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531028_3836904689750_1459909513_n.jpg

Randall D. Larson

John Williams on LINCOLN: transcribed from comments made by John Williams at LINCOLN's world premiere (Nov 8), included in Dreamwork’s EPK released today: "It's different only in the sense that every film that one does, and with Steven in this case, is a separate individual and discrete process. The subjects vary wildly, the texture and timbre of what needs to be done is individual in every case,

so it is certainly a very different approach than INDIANA JONES or ET or SCHINDLER'S LIST. It is its own work. We hope that, in this case, that it's remotely worthy of the subject... Certainly the atmospherics of the 19th Century and of the American musical grammar needed to be articulated in a musicologically accurate way, which I hope we did, and in addition to that, all the emotional connections that need to be threaded… People who will be watching this conversation may not have seen it, but it's a film some very beautiful words, beginning with Doris Kearns Goodwin’s wonderful book and Tony Kushner’s script, and President Lincoln's own writings… so a musical accompaniment of that would need to be something that, as I said earlier, I hope would be remotely worthy of what it purports to do. I hope that it is. I think that it's very important for people to see this movie, it has an educational component which shouldn’t scare us away, actually, it's not a tough film to take, but it's a very rewarding film."

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Williams was very taken by this film it seems. I think his work was a tough one as he himself acknowledges, not to be in the way of the proceedings but still try to give the narrative some support with the score.

I'll be picking up my copy of the album today after work. The only copy in stores in Finland apparently. :P

What!?!

A joke. But I think the soundtrack will not land in Finnish stores until early next year when the film comes out here. My original order at CDON was delayed and so I had to cancel it but Levykauppa äx had one copy of the CD on their shelf in Turku last week and I ordered it and now am going to pick it up at the store today here in Helsinki. Alas they had only ordered one copy initially and that was all that was on stock so the delivery will be 2 to 7 days if you order from them now.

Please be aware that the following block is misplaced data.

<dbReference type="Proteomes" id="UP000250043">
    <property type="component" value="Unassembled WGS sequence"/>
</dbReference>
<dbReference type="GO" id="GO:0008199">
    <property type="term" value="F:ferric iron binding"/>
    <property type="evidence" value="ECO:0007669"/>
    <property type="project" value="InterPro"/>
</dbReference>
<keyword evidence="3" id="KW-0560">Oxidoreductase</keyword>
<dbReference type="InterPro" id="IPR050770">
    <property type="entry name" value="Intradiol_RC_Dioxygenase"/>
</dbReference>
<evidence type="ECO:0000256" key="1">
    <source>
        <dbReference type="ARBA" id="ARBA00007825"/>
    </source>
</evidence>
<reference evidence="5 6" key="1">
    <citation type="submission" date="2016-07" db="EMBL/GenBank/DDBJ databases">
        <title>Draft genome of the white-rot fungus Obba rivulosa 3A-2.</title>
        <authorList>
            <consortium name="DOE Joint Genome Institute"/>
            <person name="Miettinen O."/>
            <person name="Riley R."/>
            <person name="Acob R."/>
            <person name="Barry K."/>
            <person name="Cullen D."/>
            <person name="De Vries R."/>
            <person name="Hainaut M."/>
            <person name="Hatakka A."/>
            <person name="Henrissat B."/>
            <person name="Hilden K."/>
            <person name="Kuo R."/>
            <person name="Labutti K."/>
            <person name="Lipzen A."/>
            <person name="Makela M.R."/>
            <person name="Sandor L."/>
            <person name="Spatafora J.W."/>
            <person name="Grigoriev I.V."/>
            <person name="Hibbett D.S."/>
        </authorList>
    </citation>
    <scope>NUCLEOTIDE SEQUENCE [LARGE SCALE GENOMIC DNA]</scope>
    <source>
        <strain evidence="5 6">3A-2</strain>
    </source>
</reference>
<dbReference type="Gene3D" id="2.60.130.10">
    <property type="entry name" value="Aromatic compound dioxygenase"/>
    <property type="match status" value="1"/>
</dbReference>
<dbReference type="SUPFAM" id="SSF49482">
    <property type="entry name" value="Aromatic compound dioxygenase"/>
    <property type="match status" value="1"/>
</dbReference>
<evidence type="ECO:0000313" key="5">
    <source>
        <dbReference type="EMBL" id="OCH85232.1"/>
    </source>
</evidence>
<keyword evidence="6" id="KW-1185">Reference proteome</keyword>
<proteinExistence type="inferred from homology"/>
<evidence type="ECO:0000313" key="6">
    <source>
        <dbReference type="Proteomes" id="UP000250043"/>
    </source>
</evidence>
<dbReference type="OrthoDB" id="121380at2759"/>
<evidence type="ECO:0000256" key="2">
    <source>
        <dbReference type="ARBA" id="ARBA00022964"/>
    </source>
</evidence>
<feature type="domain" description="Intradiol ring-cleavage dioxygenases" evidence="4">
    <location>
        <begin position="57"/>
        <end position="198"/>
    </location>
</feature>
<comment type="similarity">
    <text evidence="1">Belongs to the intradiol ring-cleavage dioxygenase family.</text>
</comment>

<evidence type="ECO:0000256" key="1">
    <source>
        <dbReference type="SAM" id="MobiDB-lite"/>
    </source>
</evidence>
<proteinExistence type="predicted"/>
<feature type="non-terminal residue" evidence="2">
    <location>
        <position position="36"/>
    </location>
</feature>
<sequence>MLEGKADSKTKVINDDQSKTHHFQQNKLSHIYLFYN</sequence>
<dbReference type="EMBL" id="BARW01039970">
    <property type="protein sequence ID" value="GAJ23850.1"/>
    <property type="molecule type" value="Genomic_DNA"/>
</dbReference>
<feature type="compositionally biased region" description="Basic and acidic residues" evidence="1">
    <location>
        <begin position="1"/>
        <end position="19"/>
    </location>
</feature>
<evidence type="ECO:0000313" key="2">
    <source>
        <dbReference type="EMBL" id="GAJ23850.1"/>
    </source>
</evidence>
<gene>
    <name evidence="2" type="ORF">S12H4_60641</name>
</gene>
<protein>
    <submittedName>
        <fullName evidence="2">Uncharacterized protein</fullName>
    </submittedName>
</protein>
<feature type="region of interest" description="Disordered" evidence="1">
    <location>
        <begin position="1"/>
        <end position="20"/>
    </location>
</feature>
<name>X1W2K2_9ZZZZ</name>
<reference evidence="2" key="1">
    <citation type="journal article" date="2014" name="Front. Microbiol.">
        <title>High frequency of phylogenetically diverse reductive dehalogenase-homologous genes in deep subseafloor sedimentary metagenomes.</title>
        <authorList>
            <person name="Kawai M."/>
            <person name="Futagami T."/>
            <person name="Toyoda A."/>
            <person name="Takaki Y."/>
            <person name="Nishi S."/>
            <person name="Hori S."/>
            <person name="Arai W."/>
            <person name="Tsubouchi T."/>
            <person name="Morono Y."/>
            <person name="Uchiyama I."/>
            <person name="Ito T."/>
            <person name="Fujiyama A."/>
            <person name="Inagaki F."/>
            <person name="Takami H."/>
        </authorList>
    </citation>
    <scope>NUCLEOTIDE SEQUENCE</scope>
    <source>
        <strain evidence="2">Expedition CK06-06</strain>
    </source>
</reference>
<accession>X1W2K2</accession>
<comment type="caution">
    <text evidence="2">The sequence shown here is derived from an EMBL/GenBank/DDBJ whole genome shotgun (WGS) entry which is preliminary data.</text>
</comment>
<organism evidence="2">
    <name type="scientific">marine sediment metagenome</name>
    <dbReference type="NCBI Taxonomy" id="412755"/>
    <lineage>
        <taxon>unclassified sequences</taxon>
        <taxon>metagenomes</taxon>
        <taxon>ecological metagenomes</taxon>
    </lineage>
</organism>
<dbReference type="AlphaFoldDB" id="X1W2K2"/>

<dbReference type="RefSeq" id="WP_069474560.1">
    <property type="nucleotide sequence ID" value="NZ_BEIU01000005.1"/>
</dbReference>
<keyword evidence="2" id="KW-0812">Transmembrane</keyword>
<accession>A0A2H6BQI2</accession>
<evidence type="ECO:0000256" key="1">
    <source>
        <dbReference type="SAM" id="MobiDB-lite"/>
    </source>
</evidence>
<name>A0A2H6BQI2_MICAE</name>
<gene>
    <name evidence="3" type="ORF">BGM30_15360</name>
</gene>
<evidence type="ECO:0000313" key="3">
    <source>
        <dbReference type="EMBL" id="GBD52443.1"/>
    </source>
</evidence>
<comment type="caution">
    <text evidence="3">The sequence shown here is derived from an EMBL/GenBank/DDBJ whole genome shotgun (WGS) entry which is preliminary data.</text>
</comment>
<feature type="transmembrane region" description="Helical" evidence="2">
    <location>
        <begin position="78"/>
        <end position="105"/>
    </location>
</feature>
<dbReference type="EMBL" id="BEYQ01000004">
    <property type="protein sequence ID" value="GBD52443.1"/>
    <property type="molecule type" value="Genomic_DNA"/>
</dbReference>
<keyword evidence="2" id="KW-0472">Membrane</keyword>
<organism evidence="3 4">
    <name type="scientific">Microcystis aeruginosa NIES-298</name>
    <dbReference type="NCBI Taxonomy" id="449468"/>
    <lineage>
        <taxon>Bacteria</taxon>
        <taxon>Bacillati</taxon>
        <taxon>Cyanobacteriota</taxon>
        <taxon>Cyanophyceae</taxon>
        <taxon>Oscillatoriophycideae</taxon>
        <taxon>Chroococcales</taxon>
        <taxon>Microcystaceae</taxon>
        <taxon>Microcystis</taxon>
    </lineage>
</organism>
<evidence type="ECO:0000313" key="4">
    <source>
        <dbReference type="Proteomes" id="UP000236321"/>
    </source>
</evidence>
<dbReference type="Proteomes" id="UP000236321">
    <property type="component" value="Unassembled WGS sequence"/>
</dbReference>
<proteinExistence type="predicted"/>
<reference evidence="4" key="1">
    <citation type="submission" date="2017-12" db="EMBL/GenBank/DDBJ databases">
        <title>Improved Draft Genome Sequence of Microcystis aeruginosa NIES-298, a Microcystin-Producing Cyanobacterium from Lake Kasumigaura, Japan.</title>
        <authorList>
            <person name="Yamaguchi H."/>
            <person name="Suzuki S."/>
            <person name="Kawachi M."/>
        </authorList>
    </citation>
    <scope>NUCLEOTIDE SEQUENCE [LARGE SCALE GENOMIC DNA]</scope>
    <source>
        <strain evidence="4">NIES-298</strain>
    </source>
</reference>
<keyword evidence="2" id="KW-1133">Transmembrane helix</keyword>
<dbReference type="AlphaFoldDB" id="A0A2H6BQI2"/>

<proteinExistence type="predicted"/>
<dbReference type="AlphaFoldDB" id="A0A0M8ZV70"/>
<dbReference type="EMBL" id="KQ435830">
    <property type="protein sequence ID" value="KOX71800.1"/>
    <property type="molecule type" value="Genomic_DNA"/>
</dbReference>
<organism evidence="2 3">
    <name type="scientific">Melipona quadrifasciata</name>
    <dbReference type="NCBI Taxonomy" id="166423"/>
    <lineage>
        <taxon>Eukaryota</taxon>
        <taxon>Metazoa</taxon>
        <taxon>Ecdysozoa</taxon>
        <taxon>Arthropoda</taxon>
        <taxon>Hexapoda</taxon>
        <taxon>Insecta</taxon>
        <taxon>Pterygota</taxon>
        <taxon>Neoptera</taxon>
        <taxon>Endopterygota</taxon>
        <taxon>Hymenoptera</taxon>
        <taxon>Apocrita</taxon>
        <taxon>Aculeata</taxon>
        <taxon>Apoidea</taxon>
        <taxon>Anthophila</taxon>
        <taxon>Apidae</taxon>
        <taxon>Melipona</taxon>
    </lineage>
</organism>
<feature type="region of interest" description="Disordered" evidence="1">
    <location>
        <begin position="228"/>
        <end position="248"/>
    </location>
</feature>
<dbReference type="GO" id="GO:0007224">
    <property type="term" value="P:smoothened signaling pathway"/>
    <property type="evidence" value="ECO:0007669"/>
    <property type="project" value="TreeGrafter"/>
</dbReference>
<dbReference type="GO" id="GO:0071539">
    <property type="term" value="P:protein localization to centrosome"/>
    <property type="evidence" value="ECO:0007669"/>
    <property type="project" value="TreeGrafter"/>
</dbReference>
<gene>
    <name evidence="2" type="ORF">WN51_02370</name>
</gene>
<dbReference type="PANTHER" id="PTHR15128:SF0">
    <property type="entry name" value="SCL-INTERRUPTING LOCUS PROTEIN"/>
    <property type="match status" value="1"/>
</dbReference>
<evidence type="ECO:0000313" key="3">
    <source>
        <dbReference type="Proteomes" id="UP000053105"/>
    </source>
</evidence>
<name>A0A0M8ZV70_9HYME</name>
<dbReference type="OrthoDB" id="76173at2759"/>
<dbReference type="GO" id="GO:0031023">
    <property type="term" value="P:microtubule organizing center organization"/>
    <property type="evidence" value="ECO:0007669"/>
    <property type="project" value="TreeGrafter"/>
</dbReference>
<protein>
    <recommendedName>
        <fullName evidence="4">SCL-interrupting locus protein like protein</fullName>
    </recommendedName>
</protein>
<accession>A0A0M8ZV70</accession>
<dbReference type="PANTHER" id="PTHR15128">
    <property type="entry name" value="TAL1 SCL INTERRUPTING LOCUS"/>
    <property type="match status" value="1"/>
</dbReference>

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I have no idea whether they will release the CD earlier than the film here in Finland and it could well be that some of the major stores might actually have it, but I have not been looking around as I am skeptical about it these days when they usually order only the latest mainstream pop albums. Levykauppa äx is a happy exception but seem to order only a few copies upon the initial release but they e.g. had Tintin right on the release date last year. :)

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It is relatively cheaper to order from abroad but what you save in money you lose in time. Tough if you are impatient like me, who hates to wait for the CDs to arrive. :P

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On another note here are Spielberg's liner notes from the CD sleeve (spoiler tagged just in case someone does not want to read them here):

Lincoln is a milestone for John and me. This is our 40th anniversary making movies and music and we are celebrating by way of a subject that has fascinated both of us separately for most of our lives. Trying to acquit a story of our greatest President at the bloody crossroads of abolishing slavery and reunification of a nation torn in two by four years of Civil War caused both of us to proceed with the utmost restraint.